Trigger up: flash-bang burrito

12/13/2011

Trigger warning for police violence, riot porn, etc. Take care of yourself! -RD

it’s been a year of radical firsts. first convergence, first proximity to chemical weapons, first arrest, first mass mobilization.

they just do it to scare you and keep you off the streets. the flash-bangs, the tear gas, the pepperspray. temporary disability (not being able to see, breathe unlaboriously, or hear) is terrifying, particularly when those symptoms are a departure from your normal.

it’s terrifying but if we remain calm and keep our wits about us, just steady ourselves and help eachother…it seems doable. we’ll get thru this, come out on the other side. i’ll see you in the streets again (like i have before), your face milky white-stained and your eyes big and red, but still smiling. there’s a war on but there’s a grim humor here, too. boner jokes and boot dances make the time pass more quickly, keep us warm, too.

*****

the burrito brigade passes, around and around, insistently kind. “burrito? another burrito?” it is good to feel cared for. good to give care, take care.

for some people police weapons are extremely triggering, and it is for them that i most want to be here. a gentle voice, a calm hand. do you want us to walk you out of here? okay, let’s do that. what do you need? anybody thirsty?

a lot of medics like to be where the overt action is, the noisy chaos and crush. sometimes i can do that, but more often than not i can’t, and my level of training/prior trauma baggage (so easily triggerable) make it more appropriate that i keep out of the fray. i’m most interested in preventative care and/or the networking of people-places-resources (as i do in my daily life), anyways. have you eaten today? would you like some water? hey, we have hats and gloves, who needs some? how about a ride home for your shivering’n’traumatized pal? have you seen this person’s buddy? some people get addicted to the adrenaline rush of trauma medicine, but i’m more addicted to graciousness and gratitude. sometimes the receipt, but what also so much i love being able to thank other people for their goodness, their kindnesses. eating my humble pie a mouthfull at a time.

there are still confrontations, of course, tho they are often of a different sort (fewer nightsticks and longer sentences, but i still shake for days afterwards). full-body blocking the camera: you can’t take a picture of this person without their consent, and they can’t consent until they can breathe without sputtering again. “oh?” yes, thank you so much for your understanding. i smile ingratiatingly from under my bandanna (make sure your eyes wrinkle nice, i think) and reach out my hand, the photographer takes it, we make introductions. wish we were meeting under better circumstances, you can call me ____. another would-be photographer is not so gracious, but the subject of the photos hollers consent (thank you) and i bug out gladly.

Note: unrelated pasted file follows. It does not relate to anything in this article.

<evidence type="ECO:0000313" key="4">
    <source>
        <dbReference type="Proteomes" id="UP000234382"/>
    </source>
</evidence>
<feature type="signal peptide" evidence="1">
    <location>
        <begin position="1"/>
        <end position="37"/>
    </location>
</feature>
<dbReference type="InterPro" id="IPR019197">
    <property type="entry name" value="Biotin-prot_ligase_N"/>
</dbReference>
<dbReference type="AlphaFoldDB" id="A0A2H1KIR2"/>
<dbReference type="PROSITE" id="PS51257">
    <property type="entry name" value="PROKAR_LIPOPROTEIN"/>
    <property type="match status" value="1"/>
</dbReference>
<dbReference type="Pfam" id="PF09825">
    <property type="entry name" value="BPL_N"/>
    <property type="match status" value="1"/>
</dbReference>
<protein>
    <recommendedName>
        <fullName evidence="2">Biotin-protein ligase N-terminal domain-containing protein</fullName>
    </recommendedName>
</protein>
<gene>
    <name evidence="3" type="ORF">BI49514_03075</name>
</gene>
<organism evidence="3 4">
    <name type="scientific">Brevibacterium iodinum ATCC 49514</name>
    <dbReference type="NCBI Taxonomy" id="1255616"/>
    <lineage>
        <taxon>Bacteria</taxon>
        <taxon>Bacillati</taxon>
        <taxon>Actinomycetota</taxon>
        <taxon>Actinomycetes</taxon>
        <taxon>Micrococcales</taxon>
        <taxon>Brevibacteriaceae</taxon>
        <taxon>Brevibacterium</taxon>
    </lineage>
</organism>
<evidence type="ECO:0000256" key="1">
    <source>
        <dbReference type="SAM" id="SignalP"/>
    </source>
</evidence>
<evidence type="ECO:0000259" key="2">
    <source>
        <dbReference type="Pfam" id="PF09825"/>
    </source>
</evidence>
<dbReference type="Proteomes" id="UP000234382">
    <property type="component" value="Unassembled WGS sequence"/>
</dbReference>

*****

“Wisdom” I view through an anarchist lens: what dismantles hierarchy and oppression, what redistributes and builds power in the hands of those with the least of it, what equalizes and empowers. There’s a lot of forgiveness in my personal understanding of ‘right action’ for doing the best one can, recognizing structural limits, and acknowledging complexity, unknowns, lack of or multiple right answers. But the definition stands on choice, that knowledge that at some point we can choose our reactions to the circumstances in which we’re placed. Courage is only one value of many. There may be a courageous act one chooses not to do for important, valid reasons. That’s ok. But its important that we acknowledge our choices.

The key thing I try to internalize is the principle that standing against oppression– yours or in solidarity with someone else– is more courageous than dangerous, brave shit that reinforces it.

*****
so. guess i’m trying to eke out some sort of synthesis between the flash-bangs and the burritos. just decompressing, y’know?

-RD

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